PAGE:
Even recent developments illustrate that they do now and they also have the means of spreading that wealth on to numbers of people that truly make the mind boggle. Mobile phones and payment transfers for example have help transform the way much of the African continent does business bringing wealth to parts that only Heineken beer could reach.:0).

A lot more people will be wanting a slice of the action together with the newfound wealth of the world and I believe it will bring more of a responsibility on to governments to make sure they get it rather than encourage the development of more kleptocracy's

I found a small snippet in the papers the other day quite revealing.

It seems the Nigerian government seized control of an offshore oilfield from Shell whilst it investigates alleged corruption.
That oil field was believed to contain nine billion barrels of oil.
I don't think they would have done that in the 1930's.

The global economics of the world are changing quite rapidly in my view.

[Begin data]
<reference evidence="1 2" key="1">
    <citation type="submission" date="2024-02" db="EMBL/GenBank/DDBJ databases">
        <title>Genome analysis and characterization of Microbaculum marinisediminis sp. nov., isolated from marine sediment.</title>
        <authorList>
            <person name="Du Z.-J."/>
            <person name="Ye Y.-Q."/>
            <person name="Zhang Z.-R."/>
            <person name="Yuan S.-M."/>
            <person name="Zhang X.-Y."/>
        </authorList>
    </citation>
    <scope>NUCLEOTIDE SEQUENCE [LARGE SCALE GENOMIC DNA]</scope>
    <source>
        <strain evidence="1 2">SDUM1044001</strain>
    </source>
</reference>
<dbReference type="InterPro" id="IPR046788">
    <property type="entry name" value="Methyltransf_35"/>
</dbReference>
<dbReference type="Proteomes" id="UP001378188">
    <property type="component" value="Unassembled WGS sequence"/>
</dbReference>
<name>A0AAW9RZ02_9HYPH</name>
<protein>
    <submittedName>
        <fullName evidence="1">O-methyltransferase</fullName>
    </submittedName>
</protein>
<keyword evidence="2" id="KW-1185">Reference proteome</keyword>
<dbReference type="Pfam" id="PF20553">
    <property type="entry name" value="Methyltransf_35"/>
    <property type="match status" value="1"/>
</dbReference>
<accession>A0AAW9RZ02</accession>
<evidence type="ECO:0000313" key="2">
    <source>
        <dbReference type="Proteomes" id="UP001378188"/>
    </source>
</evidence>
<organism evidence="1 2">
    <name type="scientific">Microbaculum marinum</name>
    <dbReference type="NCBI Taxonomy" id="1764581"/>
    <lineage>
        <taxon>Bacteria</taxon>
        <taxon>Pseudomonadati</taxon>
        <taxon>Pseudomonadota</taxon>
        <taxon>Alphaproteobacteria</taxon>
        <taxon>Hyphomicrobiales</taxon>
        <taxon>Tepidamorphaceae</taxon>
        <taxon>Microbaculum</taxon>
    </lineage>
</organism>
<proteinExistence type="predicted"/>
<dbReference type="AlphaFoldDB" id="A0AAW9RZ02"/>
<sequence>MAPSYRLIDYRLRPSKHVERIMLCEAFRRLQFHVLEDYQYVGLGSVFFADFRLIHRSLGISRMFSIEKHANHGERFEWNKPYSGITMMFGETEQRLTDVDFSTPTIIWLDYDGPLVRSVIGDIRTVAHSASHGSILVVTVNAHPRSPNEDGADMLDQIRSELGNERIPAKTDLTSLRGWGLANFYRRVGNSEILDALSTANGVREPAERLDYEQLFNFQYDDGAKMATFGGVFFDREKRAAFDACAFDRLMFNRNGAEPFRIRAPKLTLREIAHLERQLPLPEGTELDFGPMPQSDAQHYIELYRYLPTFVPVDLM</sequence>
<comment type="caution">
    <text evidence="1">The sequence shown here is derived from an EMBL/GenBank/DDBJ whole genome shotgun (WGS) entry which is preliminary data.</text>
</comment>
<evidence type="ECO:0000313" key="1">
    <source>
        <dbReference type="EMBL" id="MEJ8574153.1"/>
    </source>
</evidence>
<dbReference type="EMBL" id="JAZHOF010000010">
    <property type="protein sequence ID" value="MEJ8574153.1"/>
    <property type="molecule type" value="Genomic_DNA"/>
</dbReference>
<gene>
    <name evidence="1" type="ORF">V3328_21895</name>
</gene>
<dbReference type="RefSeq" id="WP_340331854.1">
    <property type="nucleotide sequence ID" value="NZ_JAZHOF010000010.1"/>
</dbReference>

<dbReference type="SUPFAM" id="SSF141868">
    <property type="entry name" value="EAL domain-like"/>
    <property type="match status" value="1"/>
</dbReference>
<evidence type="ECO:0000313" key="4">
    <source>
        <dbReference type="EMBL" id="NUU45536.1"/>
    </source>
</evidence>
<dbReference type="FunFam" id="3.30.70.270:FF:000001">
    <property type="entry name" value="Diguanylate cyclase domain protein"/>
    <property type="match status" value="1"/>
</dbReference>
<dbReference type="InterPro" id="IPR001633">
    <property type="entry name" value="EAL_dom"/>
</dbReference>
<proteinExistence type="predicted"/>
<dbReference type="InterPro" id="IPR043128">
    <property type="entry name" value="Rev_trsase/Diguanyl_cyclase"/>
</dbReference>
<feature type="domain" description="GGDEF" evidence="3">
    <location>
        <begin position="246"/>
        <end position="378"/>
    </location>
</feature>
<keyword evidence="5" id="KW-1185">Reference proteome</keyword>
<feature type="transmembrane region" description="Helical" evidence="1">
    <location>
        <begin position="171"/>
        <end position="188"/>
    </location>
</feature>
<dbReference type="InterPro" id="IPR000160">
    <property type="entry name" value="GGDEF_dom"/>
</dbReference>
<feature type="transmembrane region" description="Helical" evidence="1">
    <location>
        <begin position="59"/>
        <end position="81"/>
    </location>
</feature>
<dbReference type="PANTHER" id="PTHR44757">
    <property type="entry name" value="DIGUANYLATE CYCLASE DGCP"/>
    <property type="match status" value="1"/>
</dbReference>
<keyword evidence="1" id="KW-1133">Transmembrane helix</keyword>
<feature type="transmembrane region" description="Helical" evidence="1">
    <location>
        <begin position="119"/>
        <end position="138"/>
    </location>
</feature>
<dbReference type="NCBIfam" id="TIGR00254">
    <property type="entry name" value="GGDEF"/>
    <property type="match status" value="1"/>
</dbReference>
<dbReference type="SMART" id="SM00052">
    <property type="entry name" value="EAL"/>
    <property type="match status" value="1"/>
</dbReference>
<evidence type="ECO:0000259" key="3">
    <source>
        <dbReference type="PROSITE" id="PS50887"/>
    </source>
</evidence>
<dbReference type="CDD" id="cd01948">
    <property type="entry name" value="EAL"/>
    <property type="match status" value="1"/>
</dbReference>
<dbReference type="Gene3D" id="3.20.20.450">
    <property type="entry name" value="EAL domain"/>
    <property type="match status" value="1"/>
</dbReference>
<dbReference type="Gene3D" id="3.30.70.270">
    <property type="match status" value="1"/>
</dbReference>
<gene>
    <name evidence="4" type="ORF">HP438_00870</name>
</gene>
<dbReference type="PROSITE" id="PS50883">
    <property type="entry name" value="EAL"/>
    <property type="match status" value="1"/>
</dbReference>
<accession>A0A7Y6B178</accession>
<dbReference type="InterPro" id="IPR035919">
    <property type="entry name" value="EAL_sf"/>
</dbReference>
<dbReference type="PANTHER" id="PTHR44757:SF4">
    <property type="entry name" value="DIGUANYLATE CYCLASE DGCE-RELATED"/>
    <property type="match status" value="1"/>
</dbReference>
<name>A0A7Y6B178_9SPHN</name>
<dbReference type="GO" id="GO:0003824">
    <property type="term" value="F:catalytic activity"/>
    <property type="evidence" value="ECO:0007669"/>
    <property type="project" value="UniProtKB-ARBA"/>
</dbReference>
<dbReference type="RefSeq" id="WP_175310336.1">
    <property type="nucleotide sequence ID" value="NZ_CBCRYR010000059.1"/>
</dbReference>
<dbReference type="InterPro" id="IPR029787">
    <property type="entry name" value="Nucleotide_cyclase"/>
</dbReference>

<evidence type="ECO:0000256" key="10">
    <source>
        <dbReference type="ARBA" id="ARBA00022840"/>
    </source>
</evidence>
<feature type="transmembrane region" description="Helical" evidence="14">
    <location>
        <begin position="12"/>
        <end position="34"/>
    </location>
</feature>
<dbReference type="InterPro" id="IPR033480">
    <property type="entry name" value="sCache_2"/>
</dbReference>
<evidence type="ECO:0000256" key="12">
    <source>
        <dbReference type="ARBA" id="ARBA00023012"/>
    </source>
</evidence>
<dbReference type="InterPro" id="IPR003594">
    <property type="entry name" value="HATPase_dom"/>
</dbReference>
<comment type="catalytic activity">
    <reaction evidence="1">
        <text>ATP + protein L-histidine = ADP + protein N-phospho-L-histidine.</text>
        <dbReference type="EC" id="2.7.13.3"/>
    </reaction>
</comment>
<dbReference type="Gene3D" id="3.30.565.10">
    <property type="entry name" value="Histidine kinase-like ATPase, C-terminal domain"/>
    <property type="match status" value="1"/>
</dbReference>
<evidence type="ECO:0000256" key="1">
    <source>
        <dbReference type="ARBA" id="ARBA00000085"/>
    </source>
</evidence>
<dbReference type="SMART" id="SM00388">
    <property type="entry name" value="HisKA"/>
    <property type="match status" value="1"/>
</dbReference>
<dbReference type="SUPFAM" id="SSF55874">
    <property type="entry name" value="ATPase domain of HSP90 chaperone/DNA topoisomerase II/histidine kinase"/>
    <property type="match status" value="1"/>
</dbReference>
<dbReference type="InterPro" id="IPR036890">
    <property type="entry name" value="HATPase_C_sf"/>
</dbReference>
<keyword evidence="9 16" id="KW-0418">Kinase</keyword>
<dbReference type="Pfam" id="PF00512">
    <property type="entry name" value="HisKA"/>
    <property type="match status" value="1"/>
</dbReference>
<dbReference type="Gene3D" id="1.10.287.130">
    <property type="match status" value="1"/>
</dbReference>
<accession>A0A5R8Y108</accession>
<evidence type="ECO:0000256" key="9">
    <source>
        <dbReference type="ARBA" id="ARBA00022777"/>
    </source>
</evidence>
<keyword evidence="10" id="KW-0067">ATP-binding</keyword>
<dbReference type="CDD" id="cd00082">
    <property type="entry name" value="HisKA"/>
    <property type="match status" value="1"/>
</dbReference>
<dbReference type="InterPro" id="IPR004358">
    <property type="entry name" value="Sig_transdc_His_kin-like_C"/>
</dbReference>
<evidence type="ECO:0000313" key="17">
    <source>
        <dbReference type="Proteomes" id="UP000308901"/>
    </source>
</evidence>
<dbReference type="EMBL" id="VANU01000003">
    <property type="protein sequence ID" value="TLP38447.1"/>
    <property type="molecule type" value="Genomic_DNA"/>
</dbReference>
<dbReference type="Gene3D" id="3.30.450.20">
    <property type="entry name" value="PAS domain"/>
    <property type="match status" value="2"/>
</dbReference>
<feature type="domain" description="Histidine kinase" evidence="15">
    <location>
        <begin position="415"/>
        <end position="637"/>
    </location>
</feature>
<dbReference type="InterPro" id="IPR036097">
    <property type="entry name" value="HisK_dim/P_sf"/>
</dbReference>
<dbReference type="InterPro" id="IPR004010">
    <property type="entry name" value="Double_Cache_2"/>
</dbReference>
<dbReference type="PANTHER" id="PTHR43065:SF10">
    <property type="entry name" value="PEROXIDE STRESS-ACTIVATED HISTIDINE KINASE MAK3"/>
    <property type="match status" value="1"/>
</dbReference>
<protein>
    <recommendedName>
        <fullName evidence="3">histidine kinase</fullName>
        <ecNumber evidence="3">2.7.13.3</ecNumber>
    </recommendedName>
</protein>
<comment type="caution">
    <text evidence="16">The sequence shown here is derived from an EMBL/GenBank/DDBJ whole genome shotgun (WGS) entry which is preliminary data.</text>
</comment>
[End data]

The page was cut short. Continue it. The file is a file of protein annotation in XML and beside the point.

Regards

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Re: New world order?

#27460

Postby odysseus2000 » January 30th, 2017, 1:17 pm

Mikel2 wrote

It has to be different this time for a host of reasons not least that a great deal of the world was so backward and poverty stricken then with much of it still under colonial rule. In 1930 there was no television and things like radio and telephones were a limited asset even in the so called civilised world. Consumer goods were only relevant to those that had the money to consume and much of the world did not have much money or perhaps more importantly even the means to acquire that money.


Yes, but if you suddenly close the markets that these new found manufacturers were selling to do you not create similar situations to the depression when e.g India suddenly stopped buying Lancashire cotton & all the Lancashire mills shut? Sure there was demand elsewhere, but not enough for all the then cotton makers especially with tariffs such that the whole industry collapsed.